Archie Roach, musician, Let Love Rule
My music and stories speak to the place where we all come from, remembering that our beginnings on this earth started at the same place – around a fire telling stories through song and dance ...
Amongst the pantheon of all-time great Australian musicians, Archie Roach might be one of the most beloved. With a career spanning more than 30 years and eight studio albums, Archie’s songs are a crucial aspect of the Australian songbook. In addition to his vast musical contributions, the Deadly Award-winning musician is an outspoken campaigner for the rights of Indigenous Australians, and works to spotlight and provide opportunities to up-and-coming First Nation artists. Archie Roach has just been announced as one of the must-see acts to catch at the Queensland Music Festival, where he will be performing a one-off show featuring hits from his past three albums, Into The Bloodstream, Let Love Rule and Dancing With My Spirit. The evening will see these songs performed with a string quartet, adding an extra level of elegance to these modern classics. Ahead of Archie’s performance at The Tivoli on Friday July 5, we spoke to the artist about what we can expect from the shows and what messages he’s imbuing in his recent compositions.
In July, Brisbane audiences will be lucky enough to witness you performing your seminal album Let Love Rule alongside a string quartet as part of the Queensland Music Festival, what spurred the decision to bring the record to life in this way?
We have called the show, Let Love Rule but I will be singing songs from across my last three albums, Into The Bloodstream (2012), Let Love Rule (2016) and Dancing With My Spirit (2018) . We have just released a three-CD box set of these albums recorded live, called The Concert Collection, which is the first time in my 30-year career that I have ever have released live recordings. Another first for me will be working solely with a string quartet and seeing my songs come to life in a different way.
Looking back on the record, it seems like its messages of love and a willingness to open up to people – letting them into our hearts and also our country – is more needed than ever. What do you think listeners today should take heed of the most from the album?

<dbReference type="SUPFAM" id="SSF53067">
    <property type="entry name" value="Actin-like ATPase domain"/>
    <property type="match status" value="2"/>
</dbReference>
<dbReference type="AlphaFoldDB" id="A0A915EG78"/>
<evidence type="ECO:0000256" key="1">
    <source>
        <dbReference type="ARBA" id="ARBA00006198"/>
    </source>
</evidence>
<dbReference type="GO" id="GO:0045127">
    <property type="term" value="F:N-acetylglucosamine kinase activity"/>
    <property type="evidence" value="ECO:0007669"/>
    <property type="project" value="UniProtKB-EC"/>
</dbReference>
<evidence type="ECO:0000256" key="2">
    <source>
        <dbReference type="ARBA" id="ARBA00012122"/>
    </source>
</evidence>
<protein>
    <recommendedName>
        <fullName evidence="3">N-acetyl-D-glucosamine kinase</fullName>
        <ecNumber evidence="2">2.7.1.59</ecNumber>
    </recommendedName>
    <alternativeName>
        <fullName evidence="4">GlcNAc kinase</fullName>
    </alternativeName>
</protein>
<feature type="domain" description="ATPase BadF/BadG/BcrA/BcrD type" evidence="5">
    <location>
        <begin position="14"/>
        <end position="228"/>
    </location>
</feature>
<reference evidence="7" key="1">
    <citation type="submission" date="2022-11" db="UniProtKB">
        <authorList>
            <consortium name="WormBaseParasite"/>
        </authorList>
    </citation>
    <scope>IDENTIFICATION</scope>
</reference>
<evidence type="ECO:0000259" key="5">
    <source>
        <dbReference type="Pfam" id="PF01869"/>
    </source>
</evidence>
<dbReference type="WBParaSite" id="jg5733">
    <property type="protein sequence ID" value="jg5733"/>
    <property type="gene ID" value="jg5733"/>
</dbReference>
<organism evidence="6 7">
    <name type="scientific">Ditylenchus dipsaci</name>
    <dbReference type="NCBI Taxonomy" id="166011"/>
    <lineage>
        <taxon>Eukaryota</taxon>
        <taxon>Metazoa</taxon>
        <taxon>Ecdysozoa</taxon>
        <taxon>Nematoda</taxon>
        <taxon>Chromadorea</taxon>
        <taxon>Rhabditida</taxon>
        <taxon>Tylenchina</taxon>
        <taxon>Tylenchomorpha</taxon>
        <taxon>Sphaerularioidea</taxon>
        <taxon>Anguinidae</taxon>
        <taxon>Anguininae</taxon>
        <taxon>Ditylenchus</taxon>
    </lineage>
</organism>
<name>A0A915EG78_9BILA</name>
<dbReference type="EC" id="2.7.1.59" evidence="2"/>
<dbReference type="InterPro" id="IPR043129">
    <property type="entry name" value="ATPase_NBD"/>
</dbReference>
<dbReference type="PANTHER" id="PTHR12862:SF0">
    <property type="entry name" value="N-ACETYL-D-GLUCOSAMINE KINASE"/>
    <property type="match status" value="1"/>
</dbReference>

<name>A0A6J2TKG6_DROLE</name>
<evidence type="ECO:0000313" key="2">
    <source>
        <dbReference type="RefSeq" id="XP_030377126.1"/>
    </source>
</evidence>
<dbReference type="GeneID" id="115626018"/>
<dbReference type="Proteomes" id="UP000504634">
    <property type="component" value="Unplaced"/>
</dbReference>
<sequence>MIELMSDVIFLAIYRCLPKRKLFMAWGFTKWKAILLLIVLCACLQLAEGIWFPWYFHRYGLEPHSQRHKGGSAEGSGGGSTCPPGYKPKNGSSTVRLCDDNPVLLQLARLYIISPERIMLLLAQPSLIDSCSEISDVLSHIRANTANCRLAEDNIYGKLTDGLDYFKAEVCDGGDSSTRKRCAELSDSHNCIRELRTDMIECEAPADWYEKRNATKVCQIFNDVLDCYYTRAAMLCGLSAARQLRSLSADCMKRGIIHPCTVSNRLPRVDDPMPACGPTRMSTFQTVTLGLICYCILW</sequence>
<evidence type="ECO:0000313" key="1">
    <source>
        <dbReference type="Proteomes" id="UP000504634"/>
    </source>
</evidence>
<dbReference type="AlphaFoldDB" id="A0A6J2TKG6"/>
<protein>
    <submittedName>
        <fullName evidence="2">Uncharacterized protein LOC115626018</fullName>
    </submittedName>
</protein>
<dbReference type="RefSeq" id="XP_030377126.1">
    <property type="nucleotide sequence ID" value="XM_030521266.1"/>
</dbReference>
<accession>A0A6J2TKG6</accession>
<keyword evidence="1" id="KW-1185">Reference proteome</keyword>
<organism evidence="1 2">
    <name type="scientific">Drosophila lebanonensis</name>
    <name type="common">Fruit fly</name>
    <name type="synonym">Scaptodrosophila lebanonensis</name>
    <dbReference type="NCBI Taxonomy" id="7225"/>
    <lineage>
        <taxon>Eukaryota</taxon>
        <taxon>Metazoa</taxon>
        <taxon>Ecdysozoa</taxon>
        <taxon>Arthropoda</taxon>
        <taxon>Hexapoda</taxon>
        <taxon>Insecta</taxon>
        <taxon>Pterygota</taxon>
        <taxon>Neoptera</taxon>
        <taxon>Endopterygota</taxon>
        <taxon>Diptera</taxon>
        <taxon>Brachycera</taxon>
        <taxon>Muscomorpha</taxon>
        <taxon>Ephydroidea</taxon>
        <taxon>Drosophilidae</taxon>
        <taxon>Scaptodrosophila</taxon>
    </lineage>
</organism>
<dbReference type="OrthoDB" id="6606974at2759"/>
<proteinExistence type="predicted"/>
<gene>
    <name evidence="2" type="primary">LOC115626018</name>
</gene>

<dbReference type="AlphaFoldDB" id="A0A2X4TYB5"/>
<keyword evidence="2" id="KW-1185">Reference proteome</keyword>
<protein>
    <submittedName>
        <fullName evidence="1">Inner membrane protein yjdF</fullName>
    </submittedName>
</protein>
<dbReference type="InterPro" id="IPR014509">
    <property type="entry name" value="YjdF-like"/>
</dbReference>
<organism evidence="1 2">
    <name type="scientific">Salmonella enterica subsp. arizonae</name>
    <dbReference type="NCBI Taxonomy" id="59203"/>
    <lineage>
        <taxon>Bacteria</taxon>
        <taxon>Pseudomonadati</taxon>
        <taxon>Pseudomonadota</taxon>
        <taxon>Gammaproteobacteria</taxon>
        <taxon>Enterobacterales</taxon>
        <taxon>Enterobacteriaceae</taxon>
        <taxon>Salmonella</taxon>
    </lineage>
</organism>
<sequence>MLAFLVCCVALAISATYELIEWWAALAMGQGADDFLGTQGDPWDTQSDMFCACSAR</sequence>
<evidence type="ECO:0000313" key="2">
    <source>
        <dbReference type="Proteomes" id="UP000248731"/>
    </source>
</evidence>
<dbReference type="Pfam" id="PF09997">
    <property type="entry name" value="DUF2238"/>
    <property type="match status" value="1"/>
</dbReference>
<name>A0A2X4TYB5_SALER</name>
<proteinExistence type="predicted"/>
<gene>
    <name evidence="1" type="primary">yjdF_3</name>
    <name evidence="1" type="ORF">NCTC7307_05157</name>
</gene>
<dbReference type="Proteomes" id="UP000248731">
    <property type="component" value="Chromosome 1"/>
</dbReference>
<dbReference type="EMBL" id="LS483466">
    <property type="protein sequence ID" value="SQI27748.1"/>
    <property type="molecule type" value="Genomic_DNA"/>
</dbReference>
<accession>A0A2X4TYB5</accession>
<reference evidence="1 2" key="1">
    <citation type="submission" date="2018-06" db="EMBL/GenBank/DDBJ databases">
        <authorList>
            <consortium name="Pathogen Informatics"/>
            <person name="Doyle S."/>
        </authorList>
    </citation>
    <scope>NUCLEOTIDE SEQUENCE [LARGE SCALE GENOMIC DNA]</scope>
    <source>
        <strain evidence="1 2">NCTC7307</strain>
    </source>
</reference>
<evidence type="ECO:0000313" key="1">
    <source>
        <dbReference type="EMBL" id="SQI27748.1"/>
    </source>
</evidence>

With respect to Let Love Rule I wanted to write love songs initially, but realised that it was so much more than just love between two people. It encompasses respect, consideration and inclusiveness around love of country, love of culture, family and the willingness to love all people no matter where they are from.
Jessie Lloyd’s Mission Songs Project will open the event – how have you been involved in this significant project?
I have seen Jessie’s Mission Songs Project grow from the start and have supported its growth through my foundation. Some of the songs that Jessie has collected from around the country are more than 50 years old and have not been sung for a very long time. The work of Mission Songs Project is culturally significant to First Nations people as it continues the tradition of singing songs about belonging to country and a peoples.
You’ve done a lot of great work in the youth justice space, helping give troubled youngsters a voice through song. What role has music played throughout your life, in terms of therapy and healing?
It’s been a big part of my life and has helped with the healing process.
If you could go back in time and give your younger self one piece of advice about life, what would it be?
Be good to yourself. Look after your health. Don’t smoke. Don’t drink. Love yourself and everybody that’s close to you. Smoking and drinking have had a huge impact on my life as far as my health is concerned.
Could you please share any bands or musicians you’ve been listening to lately?
I am a big fan of the following young women singer songwriters: Queensland-based Teila Watson and Deline Briscoe, Alice Skye from Victoria and Emma Donovan from New South Wales.
What’s a key message you hope your music and lyrics communicate to your fellow Australians?
My music and stories speak to the place where we all come from, remembering that our beginnings on this earth started at the same place – around a fire telling stories through song and dance.
You’ve achieved some incredible things in your life so far, both in terms of music and activism – but what are you personally most proud of?
That I have survived and am able to continue to do what I love doing. I am glad I did!